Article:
Reynolds will next appear in the drama Mississippi Grind from writer/directors Anna Boden and Ryan Fleck (It’s Kind of a Funny Story) and is currently filming The Woman in Gold with Helen Mirren and Katie Holmes.

Video: Ryan Reynolds is a tortured dad in 'The Captive' trailer


On a snowy day in Ontario, Matthew’s (Ryan Reynolds) daughter disappears. Eight years later, evidence of her existence begins to reappear. That’s the basic conceit of Atom Egoyan’s The Captive, which turns into a psychological thriller involving Matthew’s wife (Mireille Enos) and the two detectives on the case (Scott Speedman and Rosario Dawson).

If the film’s structure sounds vaguely familiar—that is, like many other prestige dramas—then you’re not wrong. The Captive premiered at Cannes earlier this year, to resounding boos and reviews that damned the film for its lack of innovation.


First Look: Ryan Reynolds does the 'Mississippi Grind' -- EXCLUSIVE

Southern drifters, gamblers, lost souls, and con-men populate the seedy world of Anna Boden and Ryan Fleck’s Mississippi Grind.

Starring Ryan Reynolds and Ben Mendelsohn as a pair of “oddball strangers” who hit the road together to try to make a high-stakes poker tournament in New Orleans, Fleck says he and Boden just wanted to make a film that felt like those that continue to inspire them — including classic ’70s fare like Robert Altman’s California Split and Jerry Schatzberg’s Scarecrow. READ FULL STORY

Casting Net: Chiwetel Ejiofor could be the next Bond villain; Plus, Ryan Reynolds, more

• Chiwetel Ejiofor (12 Years a Slave) is reportedly the front-runner to antagonize James Bond in the next film in the series. According to the report, no offer has been made yet. Daniel Craig will return to star as 007, and Sam Mendes, who directed him in Skyfall, is returning to direct. Production is supposed to begin this summer on Bond 24, scheduled for a Nov. 6, 2015, release date. [The Wrap] READ FULL STORY

Sundance 2014: Ryan Reynolds talks to the animals in 'The Voices' and Aubrey Plaza goes zombie in 'Life After Beth'

There’s a certain kind of oddball film that seems like it could only have its coming-out party at a place like Sundance. Marjane Satrapi’s dark serial killer comedy The Voices is one of those films. The best way I can think to describe it is: imagine Fight Club if Brad Pitt’s part was played by a talking dog and cat.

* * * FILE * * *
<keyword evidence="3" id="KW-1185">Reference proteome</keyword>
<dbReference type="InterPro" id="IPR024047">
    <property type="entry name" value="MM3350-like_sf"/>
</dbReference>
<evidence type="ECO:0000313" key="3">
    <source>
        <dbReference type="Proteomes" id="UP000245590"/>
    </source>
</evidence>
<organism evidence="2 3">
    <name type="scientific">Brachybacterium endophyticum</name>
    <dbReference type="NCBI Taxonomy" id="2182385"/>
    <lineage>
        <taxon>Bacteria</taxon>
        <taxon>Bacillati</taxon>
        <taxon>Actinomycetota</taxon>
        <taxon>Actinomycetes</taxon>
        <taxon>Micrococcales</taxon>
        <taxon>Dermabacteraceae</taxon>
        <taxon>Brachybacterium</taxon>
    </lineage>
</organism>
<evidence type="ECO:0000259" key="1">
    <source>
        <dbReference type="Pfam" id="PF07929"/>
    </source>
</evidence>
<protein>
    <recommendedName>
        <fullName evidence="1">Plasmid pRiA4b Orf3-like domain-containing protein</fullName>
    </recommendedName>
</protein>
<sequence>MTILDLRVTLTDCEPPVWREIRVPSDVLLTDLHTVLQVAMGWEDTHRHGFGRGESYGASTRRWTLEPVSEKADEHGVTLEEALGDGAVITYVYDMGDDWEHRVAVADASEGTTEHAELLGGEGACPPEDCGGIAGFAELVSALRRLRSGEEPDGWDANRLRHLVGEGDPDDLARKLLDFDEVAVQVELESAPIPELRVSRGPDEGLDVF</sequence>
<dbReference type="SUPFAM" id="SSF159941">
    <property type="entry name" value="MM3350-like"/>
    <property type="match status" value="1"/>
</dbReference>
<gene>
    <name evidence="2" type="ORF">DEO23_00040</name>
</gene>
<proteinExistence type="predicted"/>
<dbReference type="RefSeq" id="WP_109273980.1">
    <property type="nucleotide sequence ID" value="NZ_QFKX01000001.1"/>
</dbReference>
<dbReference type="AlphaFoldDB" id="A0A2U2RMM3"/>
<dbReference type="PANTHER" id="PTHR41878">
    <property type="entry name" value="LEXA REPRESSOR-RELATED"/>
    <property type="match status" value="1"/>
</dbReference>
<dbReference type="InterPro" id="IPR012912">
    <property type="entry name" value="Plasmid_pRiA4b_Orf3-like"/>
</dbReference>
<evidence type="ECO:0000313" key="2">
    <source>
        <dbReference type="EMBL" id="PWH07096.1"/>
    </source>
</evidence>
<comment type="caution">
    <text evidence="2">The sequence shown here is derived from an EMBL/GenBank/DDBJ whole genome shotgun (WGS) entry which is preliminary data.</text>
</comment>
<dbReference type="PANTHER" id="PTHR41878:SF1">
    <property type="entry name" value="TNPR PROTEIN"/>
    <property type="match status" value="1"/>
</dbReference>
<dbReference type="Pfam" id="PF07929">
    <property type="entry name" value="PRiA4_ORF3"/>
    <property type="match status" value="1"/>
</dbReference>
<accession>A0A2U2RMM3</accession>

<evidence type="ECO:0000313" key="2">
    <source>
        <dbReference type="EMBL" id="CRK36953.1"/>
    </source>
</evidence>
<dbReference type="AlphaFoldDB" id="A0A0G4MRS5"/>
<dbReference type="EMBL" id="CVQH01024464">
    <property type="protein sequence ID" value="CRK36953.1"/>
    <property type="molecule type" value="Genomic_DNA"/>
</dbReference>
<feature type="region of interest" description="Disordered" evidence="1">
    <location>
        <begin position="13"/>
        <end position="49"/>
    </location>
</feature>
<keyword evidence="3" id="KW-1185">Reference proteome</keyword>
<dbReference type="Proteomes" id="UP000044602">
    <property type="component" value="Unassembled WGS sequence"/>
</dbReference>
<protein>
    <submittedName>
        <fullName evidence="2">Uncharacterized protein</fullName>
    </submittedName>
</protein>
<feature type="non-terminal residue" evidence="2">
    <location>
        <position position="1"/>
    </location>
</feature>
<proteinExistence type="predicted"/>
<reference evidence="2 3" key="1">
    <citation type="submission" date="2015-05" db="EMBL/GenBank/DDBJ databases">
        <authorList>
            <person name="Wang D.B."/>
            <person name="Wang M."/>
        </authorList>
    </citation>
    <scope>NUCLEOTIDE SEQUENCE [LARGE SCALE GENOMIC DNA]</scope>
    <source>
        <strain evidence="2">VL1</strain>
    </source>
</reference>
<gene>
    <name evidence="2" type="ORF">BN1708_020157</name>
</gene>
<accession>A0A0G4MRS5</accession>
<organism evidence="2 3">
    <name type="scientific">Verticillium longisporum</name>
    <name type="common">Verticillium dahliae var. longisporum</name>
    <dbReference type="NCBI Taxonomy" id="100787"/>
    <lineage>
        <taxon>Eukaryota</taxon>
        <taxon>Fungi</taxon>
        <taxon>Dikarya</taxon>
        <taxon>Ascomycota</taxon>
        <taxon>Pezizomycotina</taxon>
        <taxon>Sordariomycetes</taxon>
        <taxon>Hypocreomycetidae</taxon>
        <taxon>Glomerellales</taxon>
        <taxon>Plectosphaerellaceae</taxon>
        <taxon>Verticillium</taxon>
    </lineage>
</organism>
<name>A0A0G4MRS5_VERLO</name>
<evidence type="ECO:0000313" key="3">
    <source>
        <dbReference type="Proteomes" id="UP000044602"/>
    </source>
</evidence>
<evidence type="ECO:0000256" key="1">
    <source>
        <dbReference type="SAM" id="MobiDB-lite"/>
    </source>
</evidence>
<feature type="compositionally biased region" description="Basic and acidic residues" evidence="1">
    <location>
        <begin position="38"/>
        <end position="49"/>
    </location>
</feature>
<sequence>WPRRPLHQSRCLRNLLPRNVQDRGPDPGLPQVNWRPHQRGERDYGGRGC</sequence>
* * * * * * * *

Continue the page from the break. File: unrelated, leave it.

Tyler Durden comparisons aside, Satrapi, the Iranian director of 2007’s Persepolis, has created a totally unique, genre-defying film. Which isn’t to say The Voices is great. Far from it. It’s wildly uneven and it never finds a tone and sticks with it. But it’s a boldly gutsy and giddy experiment mainly because it gives us a likable, sympathetic, gee-whiz protagonist (Ryan Reynolds) and then spends the next hour and a half showing him go on a psychotic killing spree. The hook of the film –and it’s a doozy — is that through it all, Reynolds  is egged on in his homicidal deeds by his cat (Mr. Whiskers) and cautioned against them by his dog (Bosco), both of whom talk to him. Like the devil and angel that hover over all of our shoulders, Mr. Whiskers is a nasty piece of business who speaks in a Fat Bastard Scottish brogue, while Bosco is a dumb-but-moral mutt with a southern drawl.

Despite his hunky, leading-man good looks and relative box-office currency (Green Lantern and R.I.P.D. aside), Reynolds has always been an interesting actor because he’s at least willing to take chances. Sometimes those chances pan out, sometimes they don’t. But looking at movies like The Nines and Buried, you can’t say that he plays it safe. He had to know going in that The Voices would never be a mainstream multiplex hit, but that doesn’t stop him from delivering a surprising and ballsy performance. Jerry begins the film as a bubbly, optimistic factory worker who we slowly learn through sessions with his court-appointed shrink (Jacki Weaver) has a history of mental illness. And, of course, there’s the whole talking pet thing.

When Jerry develops a crush on one of his coworkers (Gemma Arterton), Bosco encourages asking her out. Meanwhile, Mr. Whiskers only cares about whether or not he will close the deal and have sex with her (well, that and making sure that Jerry feeds him on time: “Where the f—‘s my food, f—face?”). Jerry’s date goes horribly, tragically, fatally wrong. So does the one after that with another coworker (an excellent Anna Kendrick). And as Jerry’s world starts to unravel, Bosco and Mr. Whiskers do their hilarious, chatty push-and-pull routine yanking at the wishbone of his soul.